Educators and Research Learning Centers
What education and outreach activities are available?
The facilities and programs of each Research Learning Center (RLC) can help you bring cutting edge research to your classroom. LC's can help create an ideal platform that can contribute to a multi-disciplinary and multi-media curriculum for diverse populations. Review the map on this page to find a Center near you and contact the education specialist there for more information.
Will the education programs and activities meet state or national standards?
Helping all students to achieve high academic standards is a typical and valid concern of many of the nation's districts and schools as well as of the federal government. Most Research Learning Centers have some sort of curriculum-based program that may include lesson plans, pre- and post-activities, and teacher's guides. The education specialist can assist you with meeting your requirements.
What other educational opportunities are available beyond the Research Learning Centers?
You do not need to be located near a Research Learning Center to participate in Park Service programs. The National Park Service administers over 385 national parks, monuments, seashores, etc. across the country. Each park has a menu of educational opportunities from which to choose and some offer on-line educational materials as well. Visit the National Park Service home page for more information and details about the park nearest you and to view the wide variety of educational services that are available.
Tips for Educators
The tips provided here are helpful hints for teachers and other educators interested in working with a Research Learning Center or finding ways to access resources from a distance. They will guide you in developing contacts and help you avoid common errors that may cause frustration resulting from your efforts at communication.
- Contact the Education Coordinator or Education Specialist as your first lead for obtaining more information. See the "Contacts" tab on this web page for details.
- If you leave a message, be sure to provide all pertinent information regarding the nature of your call - your affiliation, how and when you can best be reached, and what you may be seeking.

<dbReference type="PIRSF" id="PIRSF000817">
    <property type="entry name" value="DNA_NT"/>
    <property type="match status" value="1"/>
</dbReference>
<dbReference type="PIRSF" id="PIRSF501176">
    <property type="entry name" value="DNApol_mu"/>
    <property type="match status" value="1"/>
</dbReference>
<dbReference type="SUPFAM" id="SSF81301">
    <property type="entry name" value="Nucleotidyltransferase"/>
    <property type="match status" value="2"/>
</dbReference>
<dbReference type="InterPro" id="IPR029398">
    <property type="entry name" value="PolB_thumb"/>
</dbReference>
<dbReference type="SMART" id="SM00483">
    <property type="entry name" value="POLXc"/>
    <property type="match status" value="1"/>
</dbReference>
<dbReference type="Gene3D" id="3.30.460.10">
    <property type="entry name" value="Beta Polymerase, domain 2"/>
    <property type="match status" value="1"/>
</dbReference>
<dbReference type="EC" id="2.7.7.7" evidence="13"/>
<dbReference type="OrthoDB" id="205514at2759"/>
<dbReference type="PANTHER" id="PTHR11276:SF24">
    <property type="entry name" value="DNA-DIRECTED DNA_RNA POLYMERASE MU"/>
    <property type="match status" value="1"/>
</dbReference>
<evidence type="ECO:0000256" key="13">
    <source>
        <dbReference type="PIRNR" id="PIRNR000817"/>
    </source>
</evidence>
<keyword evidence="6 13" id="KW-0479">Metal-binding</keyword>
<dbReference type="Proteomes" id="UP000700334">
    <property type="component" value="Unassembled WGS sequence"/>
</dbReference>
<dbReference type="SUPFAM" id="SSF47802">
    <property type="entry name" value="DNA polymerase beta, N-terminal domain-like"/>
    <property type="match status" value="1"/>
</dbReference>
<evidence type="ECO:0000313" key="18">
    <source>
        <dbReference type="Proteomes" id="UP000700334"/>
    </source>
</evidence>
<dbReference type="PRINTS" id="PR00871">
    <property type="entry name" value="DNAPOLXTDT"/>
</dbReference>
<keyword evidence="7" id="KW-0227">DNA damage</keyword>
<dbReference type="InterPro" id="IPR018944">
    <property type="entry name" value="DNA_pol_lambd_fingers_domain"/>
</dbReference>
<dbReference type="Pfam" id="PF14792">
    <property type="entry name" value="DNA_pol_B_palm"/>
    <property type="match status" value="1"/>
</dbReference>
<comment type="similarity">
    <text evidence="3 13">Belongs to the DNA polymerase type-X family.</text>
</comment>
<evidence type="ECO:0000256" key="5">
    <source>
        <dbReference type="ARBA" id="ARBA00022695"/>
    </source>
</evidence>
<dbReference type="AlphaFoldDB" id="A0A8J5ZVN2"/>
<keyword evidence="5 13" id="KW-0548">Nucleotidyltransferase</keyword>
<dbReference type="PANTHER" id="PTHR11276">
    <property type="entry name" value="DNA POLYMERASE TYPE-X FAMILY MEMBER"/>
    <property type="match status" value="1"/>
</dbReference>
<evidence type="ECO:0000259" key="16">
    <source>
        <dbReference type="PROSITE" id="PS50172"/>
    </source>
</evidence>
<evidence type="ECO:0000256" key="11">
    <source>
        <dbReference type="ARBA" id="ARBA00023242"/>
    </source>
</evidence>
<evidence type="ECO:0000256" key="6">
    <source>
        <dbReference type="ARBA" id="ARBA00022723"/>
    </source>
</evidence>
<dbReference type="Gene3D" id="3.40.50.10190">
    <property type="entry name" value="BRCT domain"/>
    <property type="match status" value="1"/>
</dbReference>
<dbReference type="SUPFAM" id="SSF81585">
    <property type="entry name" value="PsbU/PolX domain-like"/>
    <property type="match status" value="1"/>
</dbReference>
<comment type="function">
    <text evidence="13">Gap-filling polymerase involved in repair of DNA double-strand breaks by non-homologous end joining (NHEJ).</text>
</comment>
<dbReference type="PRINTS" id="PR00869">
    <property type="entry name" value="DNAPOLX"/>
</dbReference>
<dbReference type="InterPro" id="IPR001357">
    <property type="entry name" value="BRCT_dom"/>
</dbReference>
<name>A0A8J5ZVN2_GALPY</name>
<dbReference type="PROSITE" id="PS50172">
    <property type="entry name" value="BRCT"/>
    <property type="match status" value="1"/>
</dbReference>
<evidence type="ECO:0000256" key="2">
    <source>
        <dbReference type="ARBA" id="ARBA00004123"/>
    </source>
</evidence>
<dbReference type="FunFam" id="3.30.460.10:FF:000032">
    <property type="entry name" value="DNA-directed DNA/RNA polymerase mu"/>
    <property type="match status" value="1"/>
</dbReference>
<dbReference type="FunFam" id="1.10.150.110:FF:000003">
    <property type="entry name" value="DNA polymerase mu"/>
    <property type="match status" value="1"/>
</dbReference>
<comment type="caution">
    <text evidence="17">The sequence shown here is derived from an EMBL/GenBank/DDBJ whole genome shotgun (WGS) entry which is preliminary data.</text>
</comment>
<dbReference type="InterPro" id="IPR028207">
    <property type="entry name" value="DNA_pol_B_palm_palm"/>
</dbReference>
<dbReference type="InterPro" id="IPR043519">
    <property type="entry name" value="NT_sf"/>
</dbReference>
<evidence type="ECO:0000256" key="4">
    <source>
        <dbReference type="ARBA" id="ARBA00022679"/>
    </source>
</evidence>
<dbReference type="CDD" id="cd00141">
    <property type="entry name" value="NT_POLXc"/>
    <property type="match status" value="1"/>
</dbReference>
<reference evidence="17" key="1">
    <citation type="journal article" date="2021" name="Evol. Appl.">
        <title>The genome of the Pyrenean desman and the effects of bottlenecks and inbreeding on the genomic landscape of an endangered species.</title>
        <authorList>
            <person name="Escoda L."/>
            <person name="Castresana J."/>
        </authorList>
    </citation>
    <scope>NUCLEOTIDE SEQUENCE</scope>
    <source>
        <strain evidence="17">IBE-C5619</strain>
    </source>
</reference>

- If you are striving to meet educational standards at your school, be sure to describe clearly the standards you are seeking to obtain resources for information and materials of possible use.
- Have you checked the website for the Park or Research Learning Center you would like resources from?
- If you are in proximity to a Research Learning Center and would like to arrange a field trip, be sure to make arrangements well in advance with the Education Coordinator so your needs will be fulfilled.
- Many Research Learning Centers that have their own web pages have ideas for programs and activities that can be adapted for teachers/classes unable to visit onsite. Be sure to explore these sites to obtain.
The Park Service has numerous resources and partnerships that may be of interest to educators. A one-page resource flyer has been developed to assist you with an at-a-glance listing of many of the fine resources that can benefit the work you are doing. We invite you to explore these resources.
For more information on education and/or interpretive opportunities regarding national parks in your region, this list provides the primary contact people as a great place to start.
Education Division Publications of the National Park Service
in the 1930s
"To support and encourage these park programs, Director Mather made Ansel Hall chief naturalist of the National Park Service in 1923. Organizationally, Hall became chief of the Service's Education Division, headquartered at the University of California at Berkeley with the forestry school there..." Read more and link to the Berkeley Collection of Reports.